According to Barks' description of his childhood, he was a rather lonely child. His parents owned one square mile (2.6 km²) of land that served as their farm. The nearest neighbor lived half a mile (800 m) away, but he was more an acquaintance to Barks' parents than a friend. The closest school was about two miles (3 km) away and Barks had to walk that distance every day. The rural area had few children, though, and Barks later remembered that his school had only about eight or ten students including him. He had high praise for the quality of the education he received in that small school. "Schools were good in those days," he used to say.
The lessons lasted from nine o'clock in the morning to four o'clock in the afternoon and then he had to return to the farm. There he remembered not having anybody to talk to, as his parents were busy and he had little in common with his brother.

In 1908, William Barks (in an attempt to increase the family income) moved with his family to Midland, Oregon
Midland, Oregon
Midland is an unincorporated community in Klamath County, Oregon, United States, about eight miles south of Klamath Falls on U.S. Route 97. The site was platted in 1908 and named Midland, with a post office established in 1909...

, some miles north of Merrill, to be closer to the new railway lines. He established a new stock-breeding farm and sold his produce to the local slaughterhouses.

Nine-year-old Clyde and seven-year-old Carl worked long hours there. But Carl later remembered that the crowd which gathered at Midland's market place made a strong impression on him. This was expected, as he was not used to crowds up until then. According to Barks, his attention was mostly drawn to the cowboy
Cowboy
A cowboy is an animal herder who tends cattle on ranches in North America, traditionally on horseback, and often performs a multitude of other ranch-related tasks. The historic American cowboy of the late 19th century arose from the vaquero traditions of northern Mexico and became a figure of...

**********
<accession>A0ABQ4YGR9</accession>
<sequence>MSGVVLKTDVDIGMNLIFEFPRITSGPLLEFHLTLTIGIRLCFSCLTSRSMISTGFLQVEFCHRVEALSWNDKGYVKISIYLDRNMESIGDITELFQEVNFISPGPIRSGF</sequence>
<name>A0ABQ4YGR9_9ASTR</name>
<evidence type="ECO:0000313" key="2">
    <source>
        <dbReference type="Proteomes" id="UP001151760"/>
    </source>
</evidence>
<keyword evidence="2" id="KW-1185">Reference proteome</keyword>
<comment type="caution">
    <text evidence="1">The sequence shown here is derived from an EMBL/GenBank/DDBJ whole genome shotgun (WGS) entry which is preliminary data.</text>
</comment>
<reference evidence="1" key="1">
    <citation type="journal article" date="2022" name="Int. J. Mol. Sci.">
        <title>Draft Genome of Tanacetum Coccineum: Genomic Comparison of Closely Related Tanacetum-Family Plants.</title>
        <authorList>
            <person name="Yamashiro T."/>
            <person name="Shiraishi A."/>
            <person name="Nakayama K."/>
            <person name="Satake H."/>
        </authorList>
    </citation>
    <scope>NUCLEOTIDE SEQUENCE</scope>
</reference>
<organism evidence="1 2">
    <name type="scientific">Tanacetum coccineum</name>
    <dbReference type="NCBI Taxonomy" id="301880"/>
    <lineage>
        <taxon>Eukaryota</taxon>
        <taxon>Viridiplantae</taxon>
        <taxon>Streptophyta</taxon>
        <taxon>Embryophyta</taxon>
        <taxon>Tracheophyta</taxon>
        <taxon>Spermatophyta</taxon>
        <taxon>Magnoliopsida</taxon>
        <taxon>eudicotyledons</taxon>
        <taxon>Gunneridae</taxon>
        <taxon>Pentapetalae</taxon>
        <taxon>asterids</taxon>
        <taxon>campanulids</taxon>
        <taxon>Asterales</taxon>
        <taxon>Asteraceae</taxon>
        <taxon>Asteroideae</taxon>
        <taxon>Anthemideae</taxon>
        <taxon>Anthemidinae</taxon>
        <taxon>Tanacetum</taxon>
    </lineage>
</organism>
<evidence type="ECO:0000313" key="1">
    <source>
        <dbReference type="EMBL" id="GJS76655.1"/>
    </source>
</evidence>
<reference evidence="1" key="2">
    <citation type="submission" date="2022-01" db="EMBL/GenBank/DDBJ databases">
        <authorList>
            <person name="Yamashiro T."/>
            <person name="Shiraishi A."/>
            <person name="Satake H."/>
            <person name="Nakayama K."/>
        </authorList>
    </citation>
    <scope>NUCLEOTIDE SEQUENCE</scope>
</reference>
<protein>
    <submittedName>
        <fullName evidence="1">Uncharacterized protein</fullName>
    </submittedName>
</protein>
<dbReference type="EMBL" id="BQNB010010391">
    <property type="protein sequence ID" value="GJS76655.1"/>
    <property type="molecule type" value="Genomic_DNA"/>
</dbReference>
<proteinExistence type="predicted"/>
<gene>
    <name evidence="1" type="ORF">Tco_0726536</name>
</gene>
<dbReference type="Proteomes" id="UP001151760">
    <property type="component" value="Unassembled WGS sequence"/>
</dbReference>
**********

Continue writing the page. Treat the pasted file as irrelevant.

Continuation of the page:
s that frequented the market with their revolver
Revolver
A revolver is a repeating firearm that has a cylinder containing multiple chambers and at least one barrel for firing. The first revolver ever made was built by Elisha Collier in 1818. The percussion cap revolver was invented by Samuel Colt in 1836. This weapon became known as the Colt Paterson...

s, strange nicknames for each other and sense of humor.

By 1911, they had been successful enough to move to Santa Rosa, California
Santa Rosa, California
Santa Rosa is the county seat of Sonoma County, California, United States. The 2010 census reported a population of 167,815. Santa Rosa is the largest city in California's Wine Country and fifth largest city in the San Francisco Bay Area, after San Jose, San Francisco, Oakland, and Fremont and 26th...

. There they started cultivating vegetables and set up some orchards. Unfortunately, the profits were not as high as William expected and they started having financial difficulties. William's anxiety over them was probably what caused his first nervous breakdown.

As soon as William recovered, he made the decision to move back to Merrill. The year was 1913, and Barks was already 12 years old; but, due to the constant moving, he had not yet managed to complete grade school. He resumed his education at this point and finally managed to graduate in 1916.

1916 served as a turning point in Barks' life for various reasons. First, Arminta, his mother, died in this year. Second, his hearing problems, which had already appeared earlier, had at the time become severe enough for him to have difficulties listening to his teachers talking. His hearing would continue to get worse later, but at that point he had not yet acquired a hearing aid. Later in life, he couldn't do without one. Third, the closest high school to their farm was five miles (8 km) away and even if he did enlist in it, his bad hearing was likely to contribute to his learning problems. He had to decide to stop his school education, much to his disappointment.

From job to job


Barks started taking various jobs but had little success in such occupations as a farmer, woodcutter, turner, mule driver, cowboy and printer. From his jobs he learned, he later averred, how eccentric, stubborn and unpredictable men, animals and machines can be. At the same time he interacted with colleagues, fellow breadwinners who had satirical disposition towards even their worst troubles. Barks later declared that he was sure that if not for a little humor in their troubled lives, they would certainly go insane. It was an attitude towards life that Barks would adopt. Later he would say it was natural for him to satirize the secret yearnings and desires, the pompous style and the disappointments of his characters. According to Barks, this period of his life would later influence his best known fictional character